One of the themes explored this year is story told through different mediums with speakers including poet Tim Sinclair, games developer Paul Callaghan and American graphic novelist Raina Telgemeier.

The conference will also explore adults and teens within the YA context and gatekeeping – who decides what teens can, can’t and should read?

International guests include:

Libba Bray (UK), author of the Gemma Doyle trilogy and Going Bovine

Gayle Forman (US), author of If I stay and sequel, Where she went

Keith Gray (UK), author of Creepers.

To find out more about the program and how to book visit the State Library of Victoria website or contact the Centre for Youth Literature on 8664 7014 or email youthlit@slv.vic.gov.au.

History resources from Sovereign Hill

In this guest post Peter Hoban, Education Officer at Ballarat’s Sovereign Hill, introduces the comprehensive range of online resources and events produced by the Sovereign Hill education team.

Sovereign Hill Education is using online tools to make AusVELS history accessible to teachers and students.

Our free webinar series for teaching History will kick off this year with a presentation from the staff of Canadian Lead PS. This innovative school trialled AusVELS History across the whole school in 2012 culminating in a wonderful school community history night called “Back to the Future Fair”. The night featured student work amidst community group presentations and created a real sense of excitement and a real audience for their students. Teachers will discuss their experiences in a one-hour after school webinar on 20th of March.

This program inspired us to develop a teaching kit for Level 5 History. Called The Settlement of Victoria, the kit provides links to online collection items from some of Australia’s most reputable institutions so students can study the fascinating story of the settlement of our state. The kit culminates in students using the skills they have learned to complete a research project about a famous Victorian and a Diigo bookmarking group has been developed to share useful research websites for this project. It is hoped that teachers and students will share good websites they have found to help other students from across Victoria. The free online kit is being supported by web conferences to explore it. The first is on the 14th of  March.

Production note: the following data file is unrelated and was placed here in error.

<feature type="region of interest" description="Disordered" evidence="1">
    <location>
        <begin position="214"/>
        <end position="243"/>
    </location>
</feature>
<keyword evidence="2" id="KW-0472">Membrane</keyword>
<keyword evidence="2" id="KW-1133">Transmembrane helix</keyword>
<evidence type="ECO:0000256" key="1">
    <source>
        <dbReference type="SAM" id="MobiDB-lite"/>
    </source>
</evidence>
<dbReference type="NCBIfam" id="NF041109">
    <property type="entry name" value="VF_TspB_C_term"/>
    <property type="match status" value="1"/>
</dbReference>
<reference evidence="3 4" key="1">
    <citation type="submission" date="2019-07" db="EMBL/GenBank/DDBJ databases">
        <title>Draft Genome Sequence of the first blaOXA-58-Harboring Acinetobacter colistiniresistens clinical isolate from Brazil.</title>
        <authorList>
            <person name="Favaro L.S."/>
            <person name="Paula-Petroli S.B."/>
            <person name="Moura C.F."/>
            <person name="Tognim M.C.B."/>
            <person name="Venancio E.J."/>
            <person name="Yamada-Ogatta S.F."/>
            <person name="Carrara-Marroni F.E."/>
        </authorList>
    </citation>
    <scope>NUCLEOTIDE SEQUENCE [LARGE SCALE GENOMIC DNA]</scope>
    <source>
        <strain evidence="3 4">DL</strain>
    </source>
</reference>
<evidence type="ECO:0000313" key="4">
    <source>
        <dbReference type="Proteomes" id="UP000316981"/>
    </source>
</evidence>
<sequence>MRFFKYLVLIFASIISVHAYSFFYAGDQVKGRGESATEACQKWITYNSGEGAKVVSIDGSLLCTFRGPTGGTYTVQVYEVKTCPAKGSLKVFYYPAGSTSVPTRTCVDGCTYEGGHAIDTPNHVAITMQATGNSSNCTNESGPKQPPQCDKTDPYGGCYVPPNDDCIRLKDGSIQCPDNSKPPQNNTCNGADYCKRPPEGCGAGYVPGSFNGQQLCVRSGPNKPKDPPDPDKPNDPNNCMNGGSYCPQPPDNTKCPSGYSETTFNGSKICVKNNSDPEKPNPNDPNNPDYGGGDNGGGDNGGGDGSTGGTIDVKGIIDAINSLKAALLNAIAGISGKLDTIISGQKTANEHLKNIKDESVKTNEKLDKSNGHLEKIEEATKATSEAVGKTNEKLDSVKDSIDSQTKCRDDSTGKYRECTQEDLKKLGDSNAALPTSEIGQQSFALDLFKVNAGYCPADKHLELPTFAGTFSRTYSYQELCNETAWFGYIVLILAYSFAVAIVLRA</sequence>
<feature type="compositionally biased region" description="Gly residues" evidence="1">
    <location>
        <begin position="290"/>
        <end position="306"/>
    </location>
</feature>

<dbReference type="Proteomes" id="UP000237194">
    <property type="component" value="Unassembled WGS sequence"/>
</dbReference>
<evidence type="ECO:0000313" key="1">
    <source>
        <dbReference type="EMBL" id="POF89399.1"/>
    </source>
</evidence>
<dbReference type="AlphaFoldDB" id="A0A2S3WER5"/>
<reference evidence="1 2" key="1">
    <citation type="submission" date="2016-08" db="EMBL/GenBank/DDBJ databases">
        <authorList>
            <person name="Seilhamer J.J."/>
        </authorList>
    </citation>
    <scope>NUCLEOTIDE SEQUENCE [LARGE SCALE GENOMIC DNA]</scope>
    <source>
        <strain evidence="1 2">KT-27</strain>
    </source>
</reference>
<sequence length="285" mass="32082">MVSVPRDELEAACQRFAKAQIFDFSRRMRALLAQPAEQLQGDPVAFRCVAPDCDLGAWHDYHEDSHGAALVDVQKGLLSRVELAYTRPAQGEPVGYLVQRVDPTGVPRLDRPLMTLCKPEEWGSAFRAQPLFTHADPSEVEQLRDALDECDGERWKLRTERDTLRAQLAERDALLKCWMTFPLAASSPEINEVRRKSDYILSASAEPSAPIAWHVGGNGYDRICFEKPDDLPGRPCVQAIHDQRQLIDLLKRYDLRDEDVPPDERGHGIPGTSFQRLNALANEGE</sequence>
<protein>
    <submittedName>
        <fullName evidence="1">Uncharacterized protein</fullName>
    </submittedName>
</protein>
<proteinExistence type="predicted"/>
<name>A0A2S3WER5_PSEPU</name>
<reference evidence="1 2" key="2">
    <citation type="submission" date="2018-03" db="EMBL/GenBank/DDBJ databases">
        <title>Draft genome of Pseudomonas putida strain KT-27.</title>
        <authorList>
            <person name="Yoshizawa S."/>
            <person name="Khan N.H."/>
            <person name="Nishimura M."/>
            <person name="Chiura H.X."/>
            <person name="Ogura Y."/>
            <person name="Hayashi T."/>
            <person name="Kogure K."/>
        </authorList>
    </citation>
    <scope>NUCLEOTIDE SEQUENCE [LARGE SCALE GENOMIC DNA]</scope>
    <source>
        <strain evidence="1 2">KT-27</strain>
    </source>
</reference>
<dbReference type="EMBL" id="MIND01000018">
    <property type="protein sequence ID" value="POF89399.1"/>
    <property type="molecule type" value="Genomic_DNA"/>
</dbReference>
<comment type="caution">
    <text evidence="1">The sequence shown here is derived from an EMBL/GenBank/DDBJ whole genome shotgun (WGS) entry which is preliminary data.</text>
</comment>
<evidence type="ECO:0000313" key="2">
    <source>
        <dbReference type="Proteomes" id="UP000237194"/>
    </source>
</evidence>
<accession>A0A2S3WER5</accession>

The second webinar features two authors. Peter FitzSimons has recently published “Eureka: The Unfinished Revolution” and has a string of other titles to his credit. Many teachers will also be familiar with Doug Bradby, author of the “Seriously Weird History Series” that kids love. Both will be online to discuss the importance of story-telling in engaging audiences from 4.30pm on 2 May.

Lastly, Sovereign Hill Education has been working with local secondary History teachers to provide good ideas and resources. An AusVELS History Diigo group presents links tagged according to AusVELS but at present has a strong focus on Years 7 and 9. An Edmodo group called History Teachers PLN has also been created so teachers can ask questions of each other and seek advice. All history teachers are invited to sign up to Edmodo and join this group. You can use the group code i4pz2q or join using this link.

To book for any of these sessions or to find out more call (03) 5337 1188.

Thanks to Peter and the rest of the team for putting together such fabulous resources. We look forward to attending the upcoming webinars. 

 

Happy holidays

With the school year drawing to a close we wanted to wish all of our readers a happy and safe holidays.

It’s been an exciting year here at Bright Ideas with a number of new additions to the site. We’ve introduced user guides to help you get started with some of our favourite web tools. We also launched a YouTube channel where you can stay up to date with the latest tutorials and reviews. Remember that you can keep up to date with us on Facebook and Twitter as well.

Thank you to everyone who has contributed to Bright Ideas.  We’ve loved having guest posts from people like Bev Novak and Joy Burlak, and appreciate the contribution of everyone who writes for us. We are hoping to bring you even more guest posts next year, so get in touch if you’d like to tell us about your work. Particular thanks go to regular contributors Kelly Gardiner, Yen Wong and Cathy Hainstock who have shared their expertise throughout the year.

We’ll see you back here in the new year. Rest up, enjoy the break and have a safe and peaceful holiday season.

CYL turns 21

The Centre for Youth Literature has come of age this year, reaching the ripe old age of 21.

In celebration, the Centre is hosting two events, one for library professionals and another for students on Tuesday 21st and Wednesday 22nd February respectively.

Authors involved in both days’ events include Melina Marchetta, David Levithan, Michael Pryor, Alison Goodman and Simmone Howell.

For more information, visit the Centre’s blog Read Alert.

PLN for 2012

Personal Learning Network website

The next Personal Learning Network (PLN) program will run for 12 weeks beginning 5th March 2012. For more information visit State Library website page or email learning@slv.vic.gov.au

The program, run by the State Library of Victoria in association with SLAV, is part of a network of inspired and inspiring people embracing technology and social media in schools around the world.

This self-paced, online learning program developed by and for teacher librarians, teachers, and school library technicians features practical how-to sessions and online mentoring.

Anne Fraser, a recent alumni of the program created this Prezi – PLN Learning Network using comments and feedback from her new network, discussing the program itself but also using her PLN to do it.